4, 5, 6 – Differences in grading systems and grades – By: Sofía

Before arriving in Sweden, I was aware of the differences in the educational and grading systems. During the introductory seminars, current international students shared their journeys of adapting to the Swedish system. I was surprised by the number of international students who faced challenges and even failed in their initial periods. Frankly, I was nervous that I might encounter a similar situation.

Grading scale at Uppsala University

In Mexico, many of us grow up with this fear of failure, leading young students to mainly focus on memorization rather than truly understanding concepts. Progressing from one grade to another often involves memorizing concepts that tend to fade over time. Let me be clear—I am grateful for the education I received. Mexico has great universities and amazing teachers who inspired me with their passion and love for science. However, my experiences in Sweden have unveiled a contrasting approach: here, the emphasis is on genuine learning, placing the focus on individuals to take responsibility for their learning journey rather than solely on the grade received in an exam. Each faculty at Uppsala University decides on their own grading scale. My programme in Uppsala has the grading system is G 3 (passed), 4, 5, or U (fail). Most of the time, achieving a 3 requires getting 50% or more of the points correct in the exam. For a 4, it’s between 70-85, and for a 5, it’s 86-100. Receiving a ‘U’ allows a chance for a retake without the need to retake the entire course or pay extra fees. The concept of retakes might be negatively viewed in Mexico, often accompanied by additional fees and limitations on achieving a grade higher than 70, which is the passing grade in Mexico.

My first exams

My first exams were last October, and I have now received all the grades from them. But before I share how it went, let me describe how the exams were. I took three courses during my initial period as a new Uppsala master student. They were demanding, and I soon realized the necessity of investing considerable time in studying for them. I started studying a month in advance. While exams in Mexico are usually one or two hours long, realizing that exams here spanned five hours left me in a panic. The exam halls are approximately 30 minutes away from the city center by bus, so I had to wake up very early and catch the bus to get there. The exam halls are spacious rooms filled with computers, creating an intimidating atmosphere, and you often take the exam alongside students from different programs. There’s a bathroom available, and you can access it as many times as needed. Additionally, you’re allowed to bring your own food, water, coffee, or any other necessary items. Your phone and belongings remain outside in lockers. Initially, I doubted my ability to remain focused and seated for the full five hours, but the state of stress and adrenaline made time fly by.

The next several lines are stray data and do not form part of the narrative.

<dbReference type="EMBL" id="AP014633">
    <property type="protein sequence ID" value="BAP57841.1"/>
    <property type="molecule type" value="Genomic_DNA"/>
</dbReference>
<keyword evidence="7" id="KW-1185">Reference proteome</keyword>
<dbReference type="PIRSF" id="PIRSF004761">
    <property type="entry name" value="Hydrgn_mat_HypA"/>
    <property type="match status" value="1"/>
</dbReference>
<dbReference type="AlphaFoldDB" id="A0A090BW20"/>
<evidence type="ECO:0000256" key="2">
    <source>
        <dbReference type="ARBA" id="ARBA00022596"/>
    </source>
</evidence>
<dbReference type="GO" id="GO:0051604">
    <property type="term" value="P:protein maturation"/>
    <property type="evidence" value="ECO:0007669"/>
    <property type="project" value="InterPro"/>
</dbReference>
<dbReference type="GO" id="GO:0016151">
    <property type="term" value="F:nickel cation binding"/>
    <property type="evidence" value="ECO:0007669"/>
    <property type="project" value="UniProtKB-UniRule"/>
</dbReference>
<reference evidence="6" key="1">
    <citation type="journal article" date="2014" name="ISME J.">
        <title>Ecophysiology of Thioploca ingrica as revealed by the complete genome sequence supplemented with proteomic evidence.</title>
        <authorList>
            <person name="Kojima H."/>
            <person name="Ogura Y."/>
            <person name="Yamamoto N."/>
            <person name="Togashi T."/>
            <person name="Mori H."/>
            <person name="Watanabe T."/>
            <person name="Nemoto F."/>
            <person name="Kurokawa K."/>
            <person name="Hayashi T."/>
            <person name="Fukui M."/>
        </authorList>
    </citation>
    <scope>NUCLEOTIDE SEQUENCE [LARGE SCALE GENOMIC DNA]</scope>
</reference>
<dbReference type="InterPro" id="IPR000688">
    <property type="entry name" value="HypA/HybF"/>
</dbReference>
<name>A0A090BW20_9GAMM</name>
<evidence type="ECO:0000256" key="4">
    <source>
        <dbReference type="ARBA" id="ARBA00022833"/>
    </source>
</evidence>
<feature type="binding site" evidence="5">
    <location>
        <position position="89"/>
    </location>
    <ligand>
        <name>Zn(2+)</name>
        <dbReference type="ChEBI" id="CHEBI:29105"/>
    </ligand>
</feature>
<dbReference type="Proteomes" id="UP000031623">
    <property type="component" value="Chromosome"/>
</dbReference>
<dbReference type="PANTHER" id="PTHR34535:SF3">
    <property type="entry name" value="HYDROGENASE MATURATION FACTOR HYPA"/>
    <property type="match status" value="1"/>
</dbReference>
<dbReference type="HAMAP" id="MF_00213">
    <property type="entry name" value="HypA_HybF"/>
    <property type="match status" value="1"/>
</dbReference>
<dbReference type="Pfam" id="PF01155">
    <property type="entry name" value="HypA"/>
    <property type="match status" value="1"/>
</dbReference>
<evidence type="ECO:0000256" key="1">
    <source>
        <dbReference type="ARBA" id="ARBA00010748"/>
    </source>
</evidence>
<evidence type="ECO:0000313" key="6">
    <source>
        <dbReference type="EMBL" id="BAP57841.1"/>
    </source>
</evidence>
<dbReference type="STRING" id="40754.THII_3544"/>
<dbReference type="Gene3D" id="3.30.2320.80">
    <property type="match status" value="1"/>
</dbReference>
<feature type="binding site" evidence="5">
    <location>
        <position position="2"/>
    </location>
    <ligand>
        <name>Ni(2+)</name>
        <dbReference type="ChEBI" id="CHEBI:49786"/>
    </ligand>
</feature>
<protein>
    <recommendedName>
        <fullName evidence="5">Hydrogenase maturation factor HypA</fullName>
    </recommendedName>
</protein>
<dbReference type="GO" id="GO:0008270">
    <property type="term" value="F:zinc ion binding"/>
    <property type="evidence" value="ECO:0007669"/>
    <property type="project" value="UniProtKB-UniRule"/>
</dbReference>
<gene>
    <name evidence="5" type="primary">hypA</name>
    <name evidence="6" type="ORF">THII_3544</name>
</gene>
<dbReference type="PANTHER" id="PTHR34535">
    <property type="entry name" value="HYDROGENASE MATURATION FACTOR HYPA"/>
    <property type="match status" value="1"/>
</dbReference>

Is passing enough?

I passed all my exams, but upon receiving my grades, I experienced mixed feelings. Back home, achieving a good grade is the result of one’s effort, but here, despite pushing myself hard, I barely passed or managed to get a 4 (75-85). It felt like settling for just passing. When I shared my feelings with my Swedish classmates, they all tried to explain that in Sweden, passing is more than sufficient. It took the reassurance of the tenth person to finally calm me down. I needed that reminder of how challenging it is to be an international student—learning in a different language, in a different system, far from home, and in my case, studying completely new topics from what I pursued during my bachelor’s degree. I needed to remind myself to be kind to myself and to prioritize genuine understanding and finding my path for future work.

Enjoy learning!

Consequently, I’ve decided to stop comparing myself with others, to adjust my goals, and focus on a different type of learning—a journey where I embrace the process and enjoy learning, rather than pressuring myself for an elusive perfect score (a ‘5’). I’m now concentrating on relishing the experience of pursuing my master’s at a remarkable university in the beautiful city of Uppsala.

My advice for you is to remember that you’re doing fine. Focus on your goals, take deep breaths, and appreciate the process while prioritizing your mental health. A grade doesn’t define your worth or capability.


  1. Nfontoh dieudonne

    Beautiful ❤️

  2. Asalf Gest

    I intersting

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